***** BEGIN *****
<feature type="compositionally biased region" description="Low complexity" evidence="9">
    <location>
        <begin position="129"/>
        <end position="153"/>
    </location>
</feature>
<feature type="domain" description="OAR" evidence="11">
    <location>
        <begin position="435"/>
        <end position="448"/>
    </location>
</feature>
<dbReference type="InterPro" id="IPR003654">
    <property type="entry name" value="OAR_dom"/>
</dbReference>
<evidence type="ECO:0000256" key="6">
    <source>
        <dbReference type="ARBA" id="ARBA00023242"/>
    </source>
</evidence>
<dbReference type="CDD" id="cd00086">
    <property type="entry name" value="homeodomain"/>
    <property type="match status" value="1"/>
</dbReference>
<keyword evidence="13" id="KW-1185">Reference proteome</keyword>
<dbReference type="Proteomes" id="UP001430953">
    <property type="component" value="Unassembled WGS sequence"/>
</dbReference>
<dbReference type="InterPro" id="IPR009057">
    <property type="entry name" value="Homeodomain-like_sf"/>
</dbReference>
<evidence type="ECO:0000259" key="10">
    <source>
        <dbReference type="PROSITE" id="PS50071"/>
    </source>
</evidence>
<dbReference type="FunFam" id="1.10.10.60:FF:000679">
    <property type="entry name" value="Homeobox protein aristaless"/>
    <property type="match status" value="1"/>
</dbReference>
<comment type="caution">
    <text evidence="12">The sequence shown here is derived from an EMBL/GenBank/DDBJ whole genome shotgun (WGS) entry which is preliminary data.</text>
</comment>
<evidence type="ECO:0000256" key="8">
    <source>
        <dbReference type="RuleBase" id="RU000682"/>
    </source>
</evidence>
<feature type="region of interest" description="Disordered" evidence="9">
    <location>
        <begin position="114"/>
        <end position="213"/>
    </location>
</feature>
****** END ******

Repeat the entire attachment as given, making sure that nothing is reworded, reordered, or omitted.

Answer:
<feature type="compositionally biased region" description="Low complexity" evidence="9">
    <location>
        <begin position="129"/>
        <end position="153"/>
    </location>
</feature>
<feature type="domain" description="OAR" evidence="11">
    <location>
        <begin position="435"/>
        <end position="448"/>
    </location>
</feature>
<dbReference type="InterPro" id="IPR003654">
    <property type="entry name" value="OAR_dom"/>
</dbReference>
<evidence type="ECO:0000256" key="6">
    <source>
        <dbReference type="ARBA" id="ARBA00023242"/>
    </source>
</evidence>
<dbReference type="CDD" id="cd00086">
    <property type="entry name" value="homeodomain"/>
    <property type="match status" value="1"/>
</dbReference>
<keyword evidence="13" id="KW-1185">Reference proteome</keyword>
<dbReference type="Proteomes" id="UP001430953">
    <property type="component" value="Unassembled WGS sequence"/>
</dbReference>
<dbReference type="InterPro" id="IPR009057">
    <property type="entry name" value="Homeodomain-like_sf"/>
</dbReference>
<evidence type="ECO:0000259" key="10">
    <source>
        <dbReference type="PROSITE" id="PS50071"/>
    </source>
</evidence>
<dbReference type="FunFam" id="1.10.10.60:FF:000679">
    <property type="entry name" value="Homeobox protein aristaless"/>
    <property type="match status" value="1"/>
</dbReference>
<comment type="caution">
    <text evidence="12">The sequence shown here is derived from an EMBL/GenBank/DDBJ whole genome shotgun (WGS) entry which is preliminary data.</text>
</comment>
<evidence type="ECO:0000256" key="8">
    <source>
        <dbReference type="RuleBase" id="RU000682"/>
    </source>
</evidence>
<feature type="region of interest" description="Disordered" evidence="9">
    <location>
        <begin position="114"/>
        <end position="213"/>
    </location>
</feature>